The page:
It was bed-time soon, and Diamond went to bed and fell fast asleep.

He awoke all at once, in the dark.

"Open the window, Diamond," said a voice.

Now Diamond's mother had once more pasted up North Wind's window.

"Are you North Wind?" said Diamond: "I don't hear you blowing."

"No; but you hear me talking. Open the window, for I haven't overmuch time."

"Yes," returned Diamond. "But, please, North Wind, where's the use? You left me all alone last time."

He had got up on his knees, and was busy with his nails once more at the paper over the hole in the wall. For now that North Wind spoke again, he remembered all that had taken place before as distinctly as if it had happened only last night.

"Yes, but that was your fault," returned North Wind. "I had work to do; and, besides, a gentleman should never keep a lady waiting."

"But I'm not a gentleman," said Diamond, scratching away at the paper.

"I hope you won't say so ten years after this."

"I'm going to be a coachman, and a coachman is not a gentleman," persisted Diamond.

"We call your father a gentleman in our house," said North Wind.

"He doesn't call himself one," said Diamond.

"That's of no consequence: every man ought to be a gentleman, and your father is one."

Diamond was so pleased to hear this that he scratched at the paper like ten mice, and getting hold of the edge of it, tore it off. The next instant a young girl glided across the bed, and stood upon the floor.

"Oh dear!" said Diamond, quite dismayed; "I didn't know—who are you, please?"

"I'm North Wind."

"Are you really?"

"Yes. Make haste."

"But you're no bigger than me."

"Do you think I care about how big or how little I am? Didn't you see me this evening? I was less then."

"No. Where was you?"

"Behind the leaves of the primrose. Didn't you see them blowing?"


"Make haste, then, if you want to go with me."

"But you are not big enough to take care of me. I think you are only Miss North Wind."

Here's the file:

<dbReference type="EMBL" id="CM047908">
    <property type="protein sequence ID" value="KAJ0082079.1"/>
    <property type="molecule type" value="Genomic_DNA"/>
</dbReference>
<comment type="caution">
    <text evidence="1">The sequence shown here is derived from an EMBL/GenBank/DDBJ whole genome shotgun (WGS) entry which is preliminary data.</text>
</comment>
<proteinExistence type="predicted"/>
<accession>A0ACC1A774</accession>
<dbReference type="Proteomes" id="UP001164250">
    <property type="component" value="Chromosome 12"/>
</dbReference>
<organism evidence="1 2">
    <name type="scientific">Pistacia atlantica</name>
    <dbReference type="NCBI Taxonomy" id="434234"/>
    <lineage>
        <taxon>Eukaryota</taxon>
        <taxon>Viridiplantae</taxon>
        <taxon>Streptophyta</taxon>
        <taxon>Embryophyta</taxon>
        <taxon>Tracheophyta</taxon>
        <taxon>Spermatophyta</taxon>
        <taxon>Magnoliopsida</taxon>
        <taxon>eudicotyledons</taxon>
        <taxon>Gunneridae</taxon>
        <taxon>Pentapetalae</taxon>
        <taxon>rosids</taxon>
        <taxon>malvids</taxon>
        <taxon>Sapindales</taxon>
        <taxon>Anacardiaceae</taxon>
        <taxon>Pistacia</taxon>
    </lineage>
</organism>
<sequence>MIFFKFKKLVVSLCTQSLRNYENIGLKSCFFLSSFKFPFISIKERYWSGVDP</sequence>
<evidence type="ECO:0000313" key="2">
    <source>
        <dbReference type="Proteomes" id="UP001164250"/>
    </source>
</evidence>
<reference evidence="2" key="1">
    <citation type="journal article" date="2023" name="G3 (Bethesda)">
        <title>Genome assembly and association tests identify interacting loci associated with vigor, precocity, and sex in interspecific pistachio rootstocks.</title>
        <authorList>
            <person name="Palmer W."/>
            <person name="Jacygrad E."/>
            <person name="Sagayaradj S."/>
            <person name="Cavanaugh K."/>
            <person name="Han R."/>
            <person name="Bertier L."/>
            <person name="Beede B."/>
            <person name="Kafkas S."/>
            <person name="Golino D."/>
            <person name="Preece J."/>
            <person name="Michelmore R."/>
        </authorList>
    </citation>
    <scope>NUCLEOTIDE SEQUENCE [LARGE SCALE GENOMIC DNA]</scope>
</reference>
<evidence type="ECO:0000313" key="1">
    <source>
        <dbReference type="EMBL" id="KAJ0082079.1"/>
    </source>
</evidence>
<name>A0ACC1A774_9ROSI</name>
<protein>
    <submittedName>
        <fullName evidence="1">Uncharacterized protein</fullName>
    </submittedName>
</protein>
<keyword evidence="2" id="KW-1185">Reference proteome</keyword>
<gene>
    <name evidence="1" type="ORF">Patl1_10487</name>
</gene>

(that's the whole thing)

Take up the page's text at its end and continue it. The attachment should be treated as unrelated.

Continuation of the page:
"I am big enough to show you the way, anyhow. But if you won't come, why, you must stay."

"I must dress myself. I didn't mind with a grown lady, but I couldn't go with a little girl in my night-gown."

"Very well. I'm not in such a hurry as I was the other night. Dress as fast as you can, and I'll go and shake the primrose leaves till you come."

"Don't hurt it," said Diamond.

North Wind broke out in a little laugh like the breaking of silver bubbles, and was gone in a moment. Diamond saw—for it was a starlit night, and the mass of hay was at a low ebb now—the gleam of something vanishing down the stair, and, springing out of bed, dressed himself as fast as ever he could. Then he crept out into the yard, through the door in the wall, and away to the primrose. Behind it stood North Wind, leaning over it, and looking at the flower as if she had been its mother.

"Come along," she said, jumping up and holding out her hand.

Diamond took her hand. It was cold, but so pleasant and full of life, it was better than warm. She led him across the garden. With one bound she was on the top of the wall. Diamond was left at the foot.

"Stop, stop!" he cried. "Please, I can't jump like that."

"You don't try," said North Wind, who from the top looked down a foot taller than before.

"Give me your hand again, and I will try," said Diamond.

She reached down, Diamond laid hold of her hand, gave a great spring, and stood beside her.

"This is  nice!" he said.

Another bound, and they stood in the road by the river. It was full tide, and the stars were shining clear in its depths, for it lay still, waiting for the turn to run down again to the sea. They walked along its side. But they had not walked far before its surface was covered with ripples, and the stars had vanished from its bosom.